I love the book festival logo!
As they were setting up, Terri was scanning the audience, checking out who was there, smiling and nodding and connecting with people between tuning her guitar, setting up her mic stand and such. I wasn’t sure she would remember me from the brief time we met, but I did mouth “Hi,” when her glance fell on me and she said “Hi,” back, there was a genuine connection I definitely appreciated whether or not she did remember me specifically.
As she started playing, I started crying. She was so graceful, gracious and connected. Her lyrics spoke to me, her presentation riveted me. Terri is not the first musician to move me so deeply, but being surrounded by so much music here in Austin, the ones that can still give me goosebumps & make me cry are clearly the cream of the crop.
The stage has mojo on it!
I wanted to ask her, “Why am I doing this?” I could see, even in how each song appeared to be effortless, how much work went into making it seem that way. Another thing that comes with the territory of spending more time with musicians is hearing more of the “war stories”. The terrible gigs where no one showed up, where the sound system was jacked, where the people sitting in the front row would not shut up, where the payment terms are pitiful or the food is crap, trouble with airports, luggage, customs, etc, etc.
Almost as soon as I had the thought, I knew also that even if I actually asked, her answer would be something along the lines of, “That is a very important question and a thing you need to find out for yourself.” The Rilke quote about living the questions came to mind at that moment as well.
Somehow, through the course of that hour, the small, still and certain voice, the one that has spoken to me several times in the past couple years, came through saying, “Because I want to.”
It’s the same voice that answered last year when I asked, “Would I be happy in my life just knowing that some of the songs I have written have already deeply affected people’s lives for the better? Isn’t that enough? Can I just do this quietly for myself now as time allows and inspiration strikes?” The answer that came back then, clear as a bell, was, “No. I need to be doing this for hundreds of people.”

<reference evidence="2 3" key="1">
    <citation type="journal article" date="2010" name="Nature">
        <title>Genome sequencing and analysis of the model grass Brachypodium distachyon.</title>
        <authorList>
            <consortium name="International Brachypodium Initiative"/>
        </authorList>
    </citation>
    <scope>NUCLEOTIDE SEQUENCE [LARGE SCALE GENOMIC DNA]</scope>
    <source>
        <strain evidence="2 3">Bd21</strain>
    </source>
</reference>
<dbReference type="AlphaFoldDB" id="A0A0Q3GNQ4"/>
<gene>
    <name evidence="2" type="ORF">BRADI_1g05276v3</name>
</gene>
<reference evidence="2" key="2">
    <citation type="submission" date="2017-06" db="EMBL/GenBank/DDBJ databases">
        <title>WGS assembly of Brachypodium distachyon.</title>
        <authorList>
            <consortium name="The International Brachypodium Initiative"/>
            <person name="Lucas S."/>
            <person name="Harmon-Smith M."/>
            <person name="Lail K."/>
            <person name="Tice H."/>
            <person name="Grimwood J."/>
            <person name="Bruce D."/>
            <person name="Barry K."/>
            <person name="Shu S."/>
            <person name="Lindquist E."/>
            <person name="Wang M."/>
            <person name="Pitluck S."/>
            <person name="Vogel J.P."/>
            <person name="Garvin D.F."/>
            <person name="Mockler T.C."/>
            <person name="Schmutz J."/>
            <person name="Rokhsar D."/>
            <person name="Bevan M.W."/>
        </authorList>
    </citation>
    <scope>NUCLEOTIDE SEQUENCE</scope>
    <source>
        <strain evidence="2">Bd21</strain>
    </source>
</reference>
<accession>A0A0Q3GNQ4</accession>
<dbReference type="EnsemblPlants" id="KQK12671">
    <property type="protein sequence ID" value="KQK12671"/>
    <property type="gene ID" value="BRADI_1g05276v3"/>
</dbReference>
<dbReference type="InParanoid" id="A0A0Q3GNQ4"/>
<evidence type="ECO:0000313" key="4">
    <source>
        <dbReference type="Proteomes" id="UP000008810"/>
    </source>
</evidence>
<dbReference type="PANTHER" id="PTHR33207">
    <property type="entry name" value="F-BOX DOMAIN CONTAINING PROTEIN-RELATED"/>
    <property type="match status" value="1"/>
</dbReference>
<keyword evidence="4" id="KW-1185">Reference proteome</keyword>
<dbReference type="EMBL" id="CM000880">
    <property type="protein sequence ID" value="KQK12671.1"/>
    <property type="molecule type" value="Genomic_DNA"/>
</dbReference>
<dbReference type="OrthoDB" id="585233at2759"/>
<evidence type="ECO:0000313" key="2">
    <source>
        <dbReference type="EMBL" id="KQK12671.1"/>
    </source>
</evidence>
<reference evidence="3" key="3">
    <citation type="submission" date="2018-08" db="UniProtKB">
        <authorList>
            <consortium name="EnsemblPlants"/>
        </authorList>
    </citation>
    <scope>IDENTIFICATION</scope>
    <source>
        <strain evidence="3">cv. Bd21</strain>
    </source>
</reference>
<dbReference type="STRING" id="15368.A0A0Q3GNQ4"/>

It’s the same voice that came through a few weeks ago, not even in answer to a direct question, but after days of wondering what I was really doing, one morning shortly after waking, and several more times throughout the day that said, “I want to tour.”
As clear and certain as that calm inner voice is, the inner critic is quick to jump in with its chatter about how impossible, impractical and audacious those dreams are. The inner calm just smiles as if to say, “It’s going to happen, and I’m not worried about it, so you do what you need to do to figure it out. I’ll be here.”
I know that no matter what, I need the songs, I need to be able to perform them, and I need a recording so that they will have a longer lifespan than the moments I perform them on stage. All of that is what I am working on here as part of my Rubicon Year. If the questions are “Why?” and “How?”, I’m living them. I can’t see the answers but I know I’m right in the middle of them. It’s going to be SO interesting to look back on this year with a kind and compassionate eye that comes from experience. In the meantime I’m working on being gentle with myself and continuing to take action, even if only baby steps.
Going through some pictures from the past few months and found this one from the Boulder Farmer’s Market in August that I forgot to post!
I’d heard about this showcase happening the past few years before the Rocky Mountain Song School starts, but never made it to Colorado in time to participate, and to be honest, in previous years I was probably too nervous to even ask if I could.